Earlier this week, I read a volume called Look (2016 National Book Award finalist) by Iranian-American poet Solmaz Sharif (@nsabugsme). She was born in Istanbul and emigrated with her family to Texas, moving on to Alabama, finally settling in Los Angeles at 11. She holds a BA from UC Berkeley, an MFA from New York University and currently lectures at Stanford.
I have to say that the cover is dull and it doesn’t do justice to the range and depth of the emotions expressed in the book. In Look, Sharif mixes cold and hard military terminology (derived from the Department of Defense Dictionary of Military and Associated Terms) with intimate scenes from everyday life – creating a collection of list-like verses that is disturbing but impressively symphonic. She articulates the experience of war (both America against the Middle East, and Iran and Iraq competing with each other), migration, displacement, the difficulty of assimilation in new territory, the loss of loved ones, ending it all not in resignation or bitterness or anger…but in fearless song.
The fundamental theme of the book is language, its weight, its (often troubling) malleability. “Look” is a word in mine warfare – “a period during which a mine circuit is receptive of an influence”. Sharif refuses to yield to such euphemisms. In her opening poem, she declares: “Let it matter what we call a thing…Let me LOOK at you. Let me LOOK at you in a light that takes years to get here.” The whole book is an exercise in seeing – Sharif asks us to register, recognise and reflect upon the true human cost of conflict and violence.
Two terms –
DEAD SPACE fridges full / after the explosion the hospital / places body parts / out back where crowds / attempt to identity those / who do not answer their calls / by an eyeball / a sleeve of a favorite shirt / a stopped wristwatch
DESTRUCTION RADIUS limited to blast site / and not the brother abroad / who answers his phone / then falls against the counter / or punches a cabinet door
From DECEPTION STORY –
DISTANCE is a funny drug and used to make me a DISTRESSED PERSON, one who cried in bedrooms and airports. Once I bawled so hard at the border, even the man with the stamps and holster said Don’t cry. You’ll be home soon. My DISTRIBUTION over the globe debated and set to quota. A nation can ony handle so many of me.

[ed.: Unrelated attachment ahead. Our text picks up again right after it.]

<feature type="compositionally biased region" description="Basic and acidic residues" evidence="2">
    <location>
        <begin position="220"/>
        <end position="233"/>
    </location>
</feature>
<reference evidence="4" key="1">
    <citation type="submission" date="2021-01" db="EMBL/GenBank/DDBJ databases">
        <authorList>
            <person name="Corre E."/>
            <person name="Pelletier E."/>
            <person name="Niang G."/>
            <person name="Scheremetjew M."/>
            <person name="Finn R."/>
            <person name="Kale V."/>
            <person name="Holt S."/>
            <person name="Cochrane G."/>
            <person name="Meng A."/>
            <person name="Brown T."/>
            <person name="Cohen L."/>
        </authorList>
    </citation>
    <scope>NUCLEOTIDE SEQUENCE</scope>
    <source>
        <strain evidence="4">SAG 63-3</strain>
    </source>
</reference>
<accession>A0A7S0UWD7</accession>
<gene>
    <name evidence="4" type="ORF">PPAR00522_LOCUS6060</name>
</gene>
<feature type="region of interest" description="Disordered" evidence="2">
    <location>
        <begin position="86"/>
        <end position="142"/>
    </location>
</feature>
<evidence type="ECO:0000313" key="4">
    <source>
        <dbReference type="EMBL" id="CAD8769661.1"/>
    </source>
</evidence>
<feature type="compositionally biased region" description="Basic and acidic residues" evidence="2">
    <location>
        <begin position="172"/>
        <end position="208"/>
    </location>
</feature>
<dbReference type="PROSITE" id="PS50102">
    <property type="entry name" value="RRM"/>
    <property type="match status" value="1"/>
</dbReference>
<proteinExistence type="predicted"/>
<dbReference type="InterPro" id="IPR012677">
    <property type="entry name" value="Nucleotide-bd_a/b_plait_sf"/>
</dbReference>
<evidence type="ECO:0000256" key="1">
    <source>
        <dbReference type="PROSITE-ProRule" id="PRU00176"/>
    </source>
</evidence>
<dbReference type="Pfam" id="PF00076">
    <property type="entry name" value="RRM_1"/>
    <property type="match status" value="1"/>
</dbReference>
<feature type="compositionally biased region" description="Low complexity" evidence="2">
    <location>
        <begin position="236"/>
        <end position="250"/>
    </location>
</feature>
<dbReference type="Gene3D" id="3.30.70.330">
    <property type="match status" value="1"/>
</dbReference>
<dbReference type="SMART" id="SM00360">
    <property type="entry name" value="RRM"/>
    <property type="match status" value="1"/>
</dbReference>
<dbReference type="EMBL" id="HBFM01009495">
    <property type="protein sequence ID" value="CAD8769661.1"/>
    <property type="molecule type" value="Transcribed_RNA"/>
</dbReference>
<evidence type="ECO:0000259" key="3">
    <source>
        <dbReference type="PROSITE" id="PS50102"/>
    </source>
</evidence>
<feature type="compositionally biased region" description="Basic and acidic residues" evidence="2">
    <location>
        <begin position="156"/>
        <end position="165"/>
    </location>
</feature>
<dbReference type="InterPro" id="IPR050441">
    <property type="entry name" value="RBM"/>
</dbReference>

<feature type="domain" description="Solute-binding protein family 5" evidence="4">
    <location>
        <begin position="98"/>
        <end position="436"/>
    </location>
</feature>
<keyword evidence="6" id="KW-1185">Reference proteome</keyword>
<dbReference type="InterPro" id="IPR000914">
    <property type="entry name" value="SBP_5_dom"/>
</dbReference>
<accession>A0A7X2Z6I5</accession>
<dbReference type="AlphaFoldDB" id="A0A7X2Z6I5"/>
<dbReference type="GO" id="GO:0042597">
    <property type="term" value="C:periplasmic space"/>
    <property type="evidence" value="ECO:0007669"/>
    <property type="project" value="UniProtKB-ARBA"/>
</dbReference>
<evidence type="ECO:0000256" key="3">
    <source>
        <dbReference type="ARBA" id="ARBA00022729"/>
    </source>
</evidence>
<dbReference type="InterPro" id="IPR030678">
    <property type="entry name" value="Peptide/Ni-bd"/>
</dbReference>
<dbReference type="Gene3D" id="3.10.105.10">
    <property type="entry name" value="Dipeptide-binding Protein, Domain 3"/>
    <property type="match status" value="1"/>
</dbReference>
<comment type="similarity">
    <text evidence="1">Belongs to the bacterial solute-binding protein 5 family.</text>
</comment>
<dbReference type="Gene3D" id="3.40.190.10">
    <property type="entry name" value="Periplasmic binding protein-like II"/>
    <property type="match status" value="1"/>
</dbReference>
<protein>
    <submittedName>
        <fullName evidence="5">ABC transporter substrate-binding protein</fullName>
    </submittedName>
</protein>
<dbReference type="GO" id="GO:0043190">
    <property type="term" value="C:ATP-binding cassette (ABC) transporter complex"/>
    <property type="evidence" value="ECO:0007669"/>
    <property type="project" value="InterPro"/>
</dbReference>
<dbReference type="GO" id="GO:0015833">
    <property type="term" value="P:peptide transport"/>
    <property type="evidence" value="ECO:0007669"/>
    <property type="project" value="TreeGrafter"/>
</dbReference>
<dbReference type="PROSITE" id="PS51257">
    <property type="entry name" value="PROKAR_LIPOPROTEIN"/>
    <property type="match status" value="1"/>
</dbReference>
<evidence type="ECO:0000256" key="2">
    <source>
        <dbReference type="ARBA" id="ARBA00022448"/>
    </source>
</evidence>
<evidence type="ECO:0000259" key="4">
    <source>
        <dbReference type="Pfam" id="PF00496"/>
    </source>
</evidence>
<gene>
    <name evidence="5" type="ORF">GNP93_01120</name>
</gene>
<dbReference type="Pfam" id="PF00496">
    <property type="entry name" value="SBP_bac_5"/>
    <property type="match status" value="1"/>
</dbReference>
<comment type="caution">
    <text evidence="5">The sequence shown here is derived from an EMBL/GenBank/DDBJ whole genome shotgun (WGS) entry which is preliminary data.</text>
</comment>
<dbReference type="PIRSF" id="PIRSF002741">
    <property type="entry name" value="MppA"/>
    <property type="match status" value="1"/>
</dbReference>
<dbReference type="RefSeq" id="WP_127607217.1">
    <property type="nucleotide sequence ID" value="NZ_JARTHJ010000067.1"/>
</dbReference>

From FAMILY OF SCATTERABLE MINES –
Suitcases of dried limes, dried figs, pomegranate paste, parsley laid in the sun, burnt honey, sugar cubes hardened on a baking sheet…One carries laminated prayers for safe travel. I stand still when she smokes esfand and fans away an evil eye…Suitcases they unpack and repack over Iranian radio, between calls passing gossip, the report on the brother’s liver: it’s failing, and he doesn’t want the sisters around because they will pray and cry over him like he’s already dead. Sisters unfurl black shawls from suitcases to drape over their heads.
From MASTER FILM –
my mother around that blue porcelain, my mother nannying around the boxed grits and just-add-water pantry of the third richest family in Alabama…I’m four and in Alabama, I see him between odd jobs in different states, and on the video our friend shows baba a picture of me and asks how do you feel when you see Solmaz? and baba saying turn the camera off then turn off the camera and then can you please look away I don’t want you to see my baba cry
From DRONE –
: I say Hello NSA when I place a call / : somewhere a file details my sexual habits / : some tribunal may read it all back to me / : Golsorkhi, I know the cell they will put me in / : they put me onto a crooked pile of others to rot / : is this what happens to a brain born in war / : a city of broken teeth / : the thuds of falling / : we have learned to sing a child calm in a bomb shelter / : I am singing to her still
Other wonderful books of poetry on this blog: Life in Suspension/La Vie Suspendue by Hélène Cardona, Beyond Elsewhere by Gabriel Arnou-Laujeac, Bestiary by Donika Kelly, and The Mind and Favorite Bedtime Stories by John FitzGerald.